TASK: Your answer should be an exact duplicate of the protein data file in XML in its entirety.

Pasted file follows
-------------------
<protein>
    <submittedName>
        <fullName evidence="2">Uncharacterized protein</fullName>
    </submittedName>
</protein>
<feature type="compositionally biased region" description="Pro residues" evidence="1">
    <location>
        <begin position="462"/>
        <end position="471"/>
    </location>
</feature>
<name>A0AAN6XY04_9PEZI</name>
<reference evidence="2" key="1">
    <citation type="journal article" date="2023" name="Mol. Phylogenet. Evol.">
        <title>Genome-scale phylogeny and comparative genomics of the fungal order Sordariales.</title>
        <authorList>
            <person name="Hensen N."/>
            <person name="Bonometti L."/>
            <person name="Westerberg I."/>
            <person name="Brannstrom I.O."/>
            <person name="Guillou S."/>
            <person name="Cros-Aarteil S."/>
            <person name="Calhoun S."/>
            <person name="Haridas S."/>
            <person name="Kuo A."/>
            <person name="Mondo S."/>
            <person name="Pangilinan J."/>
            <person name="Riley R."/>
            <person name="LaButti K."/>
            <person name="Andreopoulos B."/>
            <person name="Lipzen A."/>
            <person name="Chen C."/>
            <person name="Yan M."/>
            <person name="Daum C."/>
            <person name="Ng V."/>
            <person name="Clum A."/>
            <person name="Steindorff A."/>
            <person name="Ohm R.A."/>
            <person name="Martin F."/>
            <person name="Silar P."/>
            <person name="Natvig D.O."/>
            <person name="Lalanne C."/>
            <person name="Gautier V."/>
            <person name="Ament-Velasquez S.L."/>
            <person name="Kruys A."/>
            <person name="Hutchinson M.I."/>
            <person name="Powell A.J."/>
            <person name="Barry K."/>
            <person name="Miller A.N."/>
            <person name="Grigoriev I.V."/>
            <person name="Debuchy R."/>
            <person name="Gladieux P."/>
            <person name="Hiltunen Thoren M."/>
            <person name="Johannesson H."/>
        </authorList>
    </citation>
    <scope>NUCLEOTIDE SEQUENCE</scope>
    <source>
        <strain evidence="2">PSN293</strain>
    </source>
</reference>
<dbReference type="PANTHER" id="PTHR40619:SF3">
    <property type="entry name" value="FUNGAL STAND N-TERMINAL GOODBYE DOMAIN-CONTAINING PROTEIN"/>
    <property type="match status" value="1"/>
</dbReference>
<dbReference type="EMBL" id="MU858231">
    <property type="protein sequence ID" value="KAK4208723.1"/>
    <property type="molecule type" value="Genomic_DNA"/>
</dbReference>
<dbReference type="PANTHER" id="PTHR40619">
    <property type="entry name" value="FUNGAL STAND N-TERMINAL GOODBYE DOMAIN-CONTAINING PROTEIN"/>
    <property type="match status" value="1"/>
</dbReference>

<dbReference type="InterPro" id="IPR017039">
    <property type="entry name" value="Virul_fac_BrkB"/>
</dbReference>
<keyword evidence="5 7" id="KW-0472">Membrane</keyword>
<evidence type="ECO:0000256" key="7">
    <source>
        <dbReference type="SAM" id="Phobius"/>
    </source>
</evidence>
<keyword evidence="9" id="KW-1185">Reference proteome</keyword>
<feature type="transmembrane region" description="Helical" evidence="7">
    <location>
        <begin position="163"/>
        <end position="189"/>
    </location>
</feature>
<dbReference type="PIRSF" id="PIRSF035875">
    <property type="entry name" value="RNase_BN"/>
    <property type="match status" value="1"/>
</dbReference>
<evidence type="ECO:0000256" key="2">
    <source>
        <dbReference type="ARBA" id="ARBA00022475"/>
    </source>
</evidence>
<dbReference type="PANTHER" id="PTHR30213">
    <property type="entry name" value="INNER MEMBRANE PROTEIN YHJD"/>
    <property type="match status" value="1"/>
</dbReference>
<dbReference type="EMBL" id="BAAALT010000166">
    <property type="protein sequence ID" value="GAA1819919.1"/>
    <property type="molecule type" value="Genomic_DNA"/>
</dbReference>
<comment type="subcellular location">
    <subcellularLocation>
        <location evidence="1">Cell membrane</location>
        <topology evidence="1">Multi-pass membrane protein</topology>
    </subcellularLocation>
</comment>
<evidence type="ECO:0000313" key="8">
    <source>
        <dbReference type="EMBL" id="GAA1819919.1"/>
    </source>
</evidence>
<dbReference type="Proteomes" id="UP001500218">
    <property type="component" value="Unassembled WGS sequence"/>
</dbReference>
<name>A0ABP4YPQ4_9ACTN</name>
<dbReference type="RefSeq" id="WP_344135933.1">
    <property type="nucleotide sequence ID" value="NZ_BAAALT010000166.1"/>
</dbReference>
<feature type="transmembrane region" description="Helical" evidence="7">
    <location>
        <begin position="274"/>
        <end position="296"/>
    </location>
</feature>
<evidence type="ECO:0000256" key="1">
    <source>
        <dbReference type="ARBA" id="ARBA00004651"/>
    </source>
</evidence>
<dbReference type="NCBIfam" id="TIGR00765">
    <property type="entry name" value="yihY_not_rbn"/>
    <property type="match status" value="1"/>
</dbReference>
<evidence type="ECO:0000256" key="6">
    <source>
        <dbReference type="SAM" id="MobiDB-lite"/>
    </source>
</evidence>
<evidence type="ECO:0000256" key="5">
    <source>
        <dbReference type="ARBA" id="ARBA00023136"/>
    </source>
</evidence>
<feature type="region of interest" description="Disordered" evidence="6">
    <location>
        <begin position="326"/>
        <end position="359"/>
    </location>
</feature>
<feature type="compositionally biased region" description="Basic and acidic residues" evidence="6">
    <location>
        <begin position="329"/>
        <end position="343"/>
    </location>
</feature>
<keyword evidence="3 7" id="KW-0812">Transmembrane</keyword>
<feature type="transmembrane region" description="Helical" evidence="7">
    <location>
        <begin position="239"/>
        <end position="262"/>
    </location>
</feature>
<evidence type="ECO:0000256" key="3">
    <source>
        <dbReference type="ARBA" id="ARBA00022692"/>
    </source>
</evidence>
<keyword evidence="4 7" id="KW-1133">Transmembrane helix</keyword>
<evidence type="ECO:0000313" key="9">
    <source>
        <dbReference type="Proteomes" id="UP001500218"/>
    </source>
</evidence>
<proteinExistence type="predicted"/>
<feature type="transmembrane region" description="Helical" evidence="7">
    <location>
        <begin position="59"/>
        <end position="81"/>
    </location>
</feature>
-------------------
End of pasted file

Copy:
<protein>
    <submittedName>
        <fullName evidence="2">Uncharacterized protein</fullName>
    </submittedName>
</protein>
<feature type="compositionally biased region" description="Pro residues" evidence="1">
    <location>
        <begin position="462"/>
        <end position="471"/>
    </location>
</feature>
<name>A0AAN6XY04_9PEZI</name>
<reference evidence="2" key="1">
    <citation type="journal article" date="2023" name="Mol. Phylogenet. Evol.">
        <title>Genome-scale phylogeny and comparative genomics of the fungal order Sordariales.</title>
        <authorList>
            <person name="Hensen N."/>
            <person name="Bonometti L."/>
            <person name="Westerberg I."/>
            <person name="Brannstrom I.O."/>
            <person name="Guillou S."/>
            <person name="Cros-Aarteil S."/>
            <person name="Calhoun S."/>
            <person name="Haridas S."/>
            <person name="Kuo A."/>
            <person name="Mondo S."/>
            <person name="Pangilinan J."/>
            <person name="Riley R."/>
            <person name="LaButti K."/>
            <person name="Andreopoulos B."/>
            <person name="Lipzen A."/>
            <person name="Chen C."/>
            <person name="Yan M."/>
            <person name="Daum C."/>
            <person name="Ng V."/>
            <person name="Clum A."/>
            <person name="Steindorff A."/>
            <person name="Ohm R.A."/>
            <person name="Martin F."/>
            <person name="Silar P."/>
            <person name="Natvig D.O."/>
            <person name="Lalanne C."/>
            <person name="Gautier V."/>
            <person name="Ament-Velasquez S.L."/>
            <person name="Kruys A."/>
            <person name="Hutchinson M.I."/>
            <person name="Powell A.J."/>
            <person name="Barry K."/>
            <person name="Miller A.N."/>
            <person name="Grigoriev I.V."/>
            <person name="Debuchy R."/>
            <person name="Gladieux P."/>
            <person name="Hiltunen Thoren M."/>
            <person name="Johannesson H."/>
        </authorList>
    </citation>
    <scope>NUCLEOTIDE SEQUENCE</scope>
    <source>
        <strain evidence="2">PSN293</strain>
    </source>
</reference>
<dbReference type="PANTHER" id="PTHR40619:SF3">
    <property type="entry name" value="FUNGAL STAND N-TERMINAL GOODBYE DOMAIN-CONTAINING PROTEIN"/>
    <property type="match status" value="1"/>
</dbReference>
<dbReference type="EMBL" id="MU858231">
    <property type="protein sequence ID" value="KAK4208723.1"/>
    <property type="molecule type" value="Genomic_DNA"/>
</dbReference>
<dbReference type="PANTHER" id="PTHR40619">
    <property type="entry name" value="FUNGAL STAND N-TERMINAL GOODBYE DOMAIN-CONTAINING PROTEIN"/>
    <property type="match status" value="1"/>
</dbReference>

<dbReference type="InterPro" id="IPR017039">
    <property type="entry name" value="Virul_fac_BrkB"/>
</dbReference>
<keyword evidence="5 7" id="KW-0472">Membrane</keyword>
<evidence type="ECO:0000256" key="7">
    <source>
        <dbReference type="SAM" id="Phobius"/>
    </source>
</evidence>
<keyword evidence="9" id="KW-1185">Reference proteome</keyword>
<feature type="transmembrane region" description="Helical" evidence="7">
    <location>
        <begin position="163"/>
        <end position="189"/>
    </location>
</feature>
<dbReference type="PIRSF" id="PIRSF035875">
    <property type="entry name" value="RNase_BN"/>
    <property type="match status" value="1"/>
</dbReference>
<evidence type="ECO:0000256" key="2">
    <source>
        <dbReference type="ARBA" id="ARBA00022475"/>
    </source>
</evidence>
<dbReference type="PANTHER" id="PTHR30213">
    <property type="entry name" value="INNER MEMBRANE PROTEIN YHJD"/>
    <property type="match status" value="1"/>
</dbReference>
<dbReference type="EMBL" id="BAAALT010000166">
    <property type="protein sequence ID" value="GAA1819919.1"/>
    <property type="molecule type" value="Genomic_DNA"/>
</dbReference>
<comment type="subcellular location">
    <subcellularLocation>
        <location evidence="1">Cell membrane</location>
        <topology evidence="1">Multi-pass membrane protein</topology>
    </subcellularLocation>
</comment>
<evidence type="ECO:0000313" key="8">
    <source>
        <dbReference type="EMBL" id="GAA1819919.1"/>
    </source>
</evidence>
<dbReference type="Proteomes" id="UP001500218">
    <property type="component" value="Unassembled WGS sequence"/>
</dbReference>
<name>A0ABP4YPQ4_9ACTN</name>
<dbReference type="RefSeq" id="WP_344135933.1">
    <property type="nucleotide sequence ID" value="NZ_BAAALT010000166.1"/>
</dbReference>
<feature type="transmembrane region" description="Helical" evidence="7">
    <location>
        <begin position="274"/>
        <end position="296"/>
    </location>
</feature>
<evidence type="ECO:0000256" key="1">
    <source>
        <dbReference type="ARBA" id="ARBA00004651"/>
    </source>
</evidence>
<dbReference type="NCBIfam" id="TIGR00765">
    <property type="entry name" value="yihY_not_rbn"/>
    <property type="match status" value="1"/>
</dbReference>
<evidence type="ECO:0000256" key="6">
    <source>
        <dbReference type="SAM" id="MobiDB-lite"/>
    </source>
</evidence>
<evidence type="ECO:0000256" key="5">
    <source>
        <dbReference type="ARBA" id="ARBA00023136"/>
    </source>
</evidence>
<feature type="region of interest" description="Disordered" evidence="6">
    <location>
        <begin position="326"/>
        <end position="359"/>
    </location>
</feature>
<feature type="compositionally biased region" description="Basic and acidic residues" evidence="6">
    <location>
        <begin position="329"/>
        <end position="343"/>
    </location>
</feature>
<keyword evidence="3 7" id="KW-0812">Transmembrane</keyword>
<feature type="transmembrane region" description="Helical" evidence="7">
    <location>
        <begin position="239"/>
        <end position="262"/>
    </location>
</feature>
<evidence type="ECO:0000256" key="3">
    <source>
        <dbReference type="ARBA" id="ARBA00022692"/>
    </source>
</evidence>
<keyword evidence="4 7" id="KW-1133">Transmembrane helix</keyword>
<evidence type="ECO:0000313" key="9">
    <source>
        <dbReference type="Proteomes" id="UP001500218"/>
    </source>
</evidence>
<proteinExistence type="predicted"/>
<feature type="transmembrane region" description="Helical" evidence="7">
    <location>
        <begin position="59"/>
        <end position="81"/>
    </location>
</feature>